Service to his Country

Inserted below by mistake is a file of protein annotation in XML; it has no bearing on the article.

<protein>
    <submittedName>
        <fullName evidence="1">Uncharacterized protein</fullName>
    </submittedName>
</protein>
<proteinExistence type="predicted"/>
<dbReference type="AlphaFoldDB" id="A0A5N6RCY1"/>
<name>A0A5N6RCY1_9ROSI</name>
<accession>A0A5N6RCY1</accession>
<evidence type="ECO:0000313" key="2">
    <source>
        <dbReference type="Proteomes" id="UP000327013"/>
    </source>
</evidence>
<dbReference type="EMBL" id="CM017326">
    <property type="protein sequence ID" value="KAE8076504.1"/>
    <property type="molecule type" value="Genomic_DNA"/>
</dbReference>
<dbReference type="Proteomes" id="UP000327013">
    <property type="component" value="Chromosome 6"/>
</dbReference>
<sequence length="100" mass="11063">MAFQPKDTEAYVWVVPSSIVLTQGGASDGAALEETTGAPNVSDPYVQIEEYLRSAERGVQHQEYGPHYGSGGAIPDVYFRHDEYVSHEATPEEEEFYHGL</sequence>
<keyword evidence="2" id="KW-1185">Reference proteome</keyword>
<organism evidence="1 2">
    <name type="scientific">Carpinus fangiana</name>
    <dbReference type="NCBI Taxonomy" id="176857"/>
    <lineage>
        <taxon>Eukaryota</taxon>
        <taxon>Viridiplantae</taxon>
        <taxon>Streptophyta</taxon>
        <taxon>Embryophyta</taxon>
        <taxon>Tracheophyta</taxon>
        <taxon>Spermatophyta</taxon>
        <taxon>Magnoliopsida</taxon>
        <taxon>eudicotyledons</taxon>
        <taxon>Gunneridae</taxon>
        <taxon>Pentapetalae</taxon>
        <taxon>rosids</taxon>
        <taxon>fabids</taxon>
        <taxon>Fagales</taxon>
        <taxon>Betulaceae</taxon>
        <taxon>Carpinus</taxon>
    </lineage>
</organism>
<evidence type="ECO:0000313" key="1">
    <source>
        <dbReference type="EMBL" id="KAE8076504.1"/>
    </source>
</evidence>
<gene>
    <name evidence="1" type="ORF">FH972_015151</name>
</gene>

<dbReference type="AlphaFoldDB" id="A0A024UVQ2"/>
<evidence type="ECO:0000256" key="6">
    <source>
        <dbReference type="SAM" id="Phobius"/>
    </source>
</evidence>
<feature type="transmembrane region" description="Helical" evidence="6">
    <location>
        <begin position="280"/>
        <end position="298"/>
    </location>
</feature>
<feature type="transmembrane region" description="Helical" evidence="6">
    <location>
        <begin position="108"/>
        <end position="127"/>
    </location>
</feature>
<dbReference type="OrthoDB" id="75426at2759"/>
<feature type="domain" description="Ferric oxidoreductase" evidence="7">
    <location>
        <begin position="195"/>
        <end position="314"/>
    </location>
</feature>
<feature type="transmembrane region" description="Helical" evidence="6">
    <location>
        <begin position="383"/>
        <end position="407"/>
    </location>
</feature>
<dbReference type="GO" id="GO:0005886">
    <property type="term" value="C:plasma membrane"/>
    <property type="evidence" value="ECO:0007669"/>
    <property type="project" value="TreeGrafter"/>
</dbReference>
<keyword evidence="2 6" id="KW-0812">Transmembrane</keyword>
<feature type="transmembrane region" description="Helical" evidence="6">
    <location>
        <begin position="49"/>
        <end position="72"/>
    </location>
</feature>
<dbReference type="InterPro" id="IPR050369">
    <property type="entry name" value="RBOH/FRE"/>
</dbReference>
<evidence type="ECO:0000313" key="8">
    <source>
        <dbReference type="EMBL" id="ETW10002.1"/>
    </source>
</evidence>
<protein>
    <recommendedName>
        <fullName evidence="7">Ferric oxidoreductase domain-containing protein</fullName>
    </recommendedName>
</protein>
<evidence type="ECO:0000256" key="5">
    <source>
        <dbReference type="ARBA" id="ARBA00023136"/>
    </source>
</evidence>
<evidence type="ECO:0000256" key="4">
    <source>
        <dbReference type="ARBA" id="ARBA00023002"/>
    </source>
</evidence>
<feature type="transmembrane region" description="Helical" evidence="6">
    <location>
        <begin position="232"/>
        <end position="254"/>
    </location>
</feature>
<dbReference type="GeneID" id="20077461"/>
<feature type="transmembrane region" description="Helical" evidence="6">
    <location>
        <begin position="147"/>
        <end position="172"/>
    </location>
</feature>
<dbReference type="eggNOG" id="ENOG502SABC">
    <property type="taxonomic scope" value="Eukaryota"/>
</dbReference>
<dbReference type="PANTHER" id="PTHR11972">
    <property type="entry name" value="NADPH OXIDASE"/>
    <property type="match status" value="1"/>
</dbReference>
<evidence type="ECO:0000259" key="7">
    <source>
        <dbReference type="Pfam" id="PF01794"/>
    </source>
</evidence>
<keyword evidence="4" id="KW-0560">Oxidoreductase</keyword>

Rooney became the top movie box-office draw in the early 1940s when he was featured in The Human Comedy (1943) and National Velvet (1944). His career, however, was interrupted by his Army service during World War II. Initially classified 4-F because of high blood pressure, he again visited the Selective Service Center and asked for new tests. He passed the second time and was reclassified 1-A. National Velvet was in production at the time, and MGM decided to shoot Rooney' s scenes first when he was told that he would called up for Army service within a month. His costar in the movie was twelve-year-old Elizabeth Taylor. In June 1944 Mickey Rooney was inducted into the Army at Fort MacArthur, near San Pedro, California. Three days later he was on troop train headed for calvary training at Fort Riley, Kansas. He enjoyed the forced marches, the heavy packs, the obstacle courses, and the hours he spent on the rifle range. He qualified for the sharpshooter badge with an automatic rifle. Within two weeks the actor was made a squad leader. One of the men in the squad too exception to Rooney' selection as leader, saying that he only got the position because he was a movie star. Rooney would not stand for such guff, and the two had it out in a fierce bare-knuckle fight with the entire squad watching until it was finally broken up. Afterward the two men bought each other a beer; the incident ended any thoughts by others about taking Rooney on. In September Rooney was sent to Camp Sibert, Alabama, for training in chemical warfare. Before he could start, however, he was assigned to the 6817th Special services Battalion. It appeared that USO entertainers did not want any part of performing on the front lines. So the Army decided to sue their own men to do the job and scoured units for actors, comedians, musicians and singers. Rooney soon was headed for an Army base near New York to make ready for going overseas. Although the 6817th sailed on the luxurious Queen Mary for England, the trip was no picnic. The Army managed to cram some seven thousand soldiers on to the ship, which was built to accommodate about one thousand passengers The group ended up at the Tenth Replacement Center in Lichfield, a small town near Birmingham, England. Besides putting on shows nightly at Lichfield, the entertainers were ordered to spend twenty-one days of KP duty just to prove that they were not being given special treatment. When Rooney and the troops arrived in France, the Army had an immediate problem. The combat forces were moving so fast at the front that the logistics involved in moving 153 entertainers together around Western Europe was deemed impossible. The solution agreed upon by higher authority was to split the group into three-man teams, give them a jeep, and send them off across the European theater.. Rooney came forward with the idea for the teams to perform in barns, which proved to work in many of their shows. The jeep shows consisted of a musician, a singer and an MC who told jokes. They carried additional musical instruments with them to vary each program. Rooney acted as the MC on his team, which gave its first show three miles from the front between two Sherman tanks in a Belgian snowstorm. Their audience consisted of some sixty combat troopers who applauded the performance enthusiastically. Mickey Rooney was inducted into the Army in June 1944 and after completing basic training was assigned to the 6817th Special Services Battalion. He served in France as part of the “jeep show” operation; three entertainers were assigned to a jeep and speaker equipment and send out to perform shows for front line troops. They often found themselves in the middle of combat situations. , as did Rooney and his companions. Honorably discharged in March, 1946, Staff Sergeant Rooney signs autographs for British troops in Belgium. The jeep show teams lived mostly on C rations and often would go for weeks without shaving or bathing. In early 1945 Rooney's small troupe visited a headquarters company near Radonge, Belgium, in weather that was fiercely cold. They introduced themselves to the officer-in-charge and offered to put on a show. Enthusiastically received by the officer, Rooney and his men retrieved their gear from the jeep, but as they entered the headquarters a general burst into the room. He eyed Rooney and asked what was going on, When Rooney informed him that they were about to put on a show, the general replied that they were welcome to stay and perform but he had just ordered the headquarters to be blown up in eight minutes and for their own good that they had better “haul ass” as fast as they could. Rooney and his team jumped in their jeep and raced down the road from the headquarters as fast as the vehicle would take them. They moved so fast, in fact, that they soon found themselves lost. Hearing an unfamiliar sound, they stopped the jeep and quickly realized that it must be a tank,. Five hundred yards ahead they spotted the tank moving through the brush. They could plainly see a swastika on its side and an 88-millimeter cannon protruding from the turret. Lost or not, they pulled back onto the road and just kept moving. Rooney's group did many shows near the front lines and multiple shows on a single day, sometimes running into the early morning hours. On one such occasion they finished at 3:15 AM and about an hour later their audience left to fight the battle of Remagen to reach German soil. Several hours after that Rooney saw many of the same soldiers coming back on stretchers, some of them dead. It was at Remagen that the Americans by accident found an intact railway bridge that the Germans had failed to destroy. Though the Germans pounded it mercilessly, U.S. Troops poured across it until it finally collapsed. More than one hundred engineers were on the bridge when it fell; twenty-eight of them died. By then, pontoon bridges had gone up nearby and Allied troops continued to cross into the heart of Germany. Rooney and his group played many hospitals and saw much of carnage caused by war. The actor still vividly remembers visiting MASH units in which ten operating tables were occupied at once. There was not much he could do but go from bed to bed and talk to wounded. On one occasion he comforted a young soldier who showed Rooney a picture of his girl back home The soldier was deeply distressed because he was going to lose a leg in the morning. He wondered if she would have him when returned home as an amputee. Rooney consoled him with the story of English actor Herbert Marshall, who had lost a leg in World War II and yet became a brilliant actor. Rooney promised the soldier that his girlfriend would be waiting for him when he got back. Years later when Rooney was having a drink at the Fairmont Hotel in San Francisco, a man beckoned him to his table. He did not recognize the man, but it turned out to be the young soldier he had consoled during the war. His girl had indeed been thee when he returned home. They married, had three children, and by that time he was an executive at Boeing. “You helped me come back, Rooney, at a time in my life when I needed help,” the former soldier toasted the actor, “Here’s to you. You’re a helluva guy. Thank you.” They touched glasses and Rooney answered, “And so are you, you’re a helluva guy too.” Rooney’s group continued their entertainment duty, following various divisions of the 12th Army Group and the 83rd Airborne, as well as Patton’s Third Army Division. They covered more than 150,000 miles during the first year. Rooney was one of the first Americans to visit the concentration camp at Dachau, where he was horrified by what he saw and astonished at what one group of human beings could inflict upon another. After the shooting war ended on 7th May 1945, the jeep shows wound down and the entertainers gradually got back together to put on a larger more extravagant productions. In September Rooney directed an original musical review called OK –USA in Mannheim Germany, His last duty in Europe was with the Armed Forces Radio Network, where he served as an announcer and entertainer. Finally with enough points accumulated to return home, he found his way to Le Havre and boarded the General G.O. Squire for New York. Rooney was offered a commission before he departed, but he turned it down,. He had seen enough of war during his one year, eight months and twenty-one days in the Army, and he was anxious to return to his wife, Betty Jane, his son, and his former life. Rooney had made sergeant by the time he was discharged from the service. He had earned the Bronze Star Medal, a Good Conduct Medal, the European-African-Middle Eastern Campaign Medal with seven bronze star devices, the World War II Victory Medal, and a sharpshooter badge with an automatic rifle bar.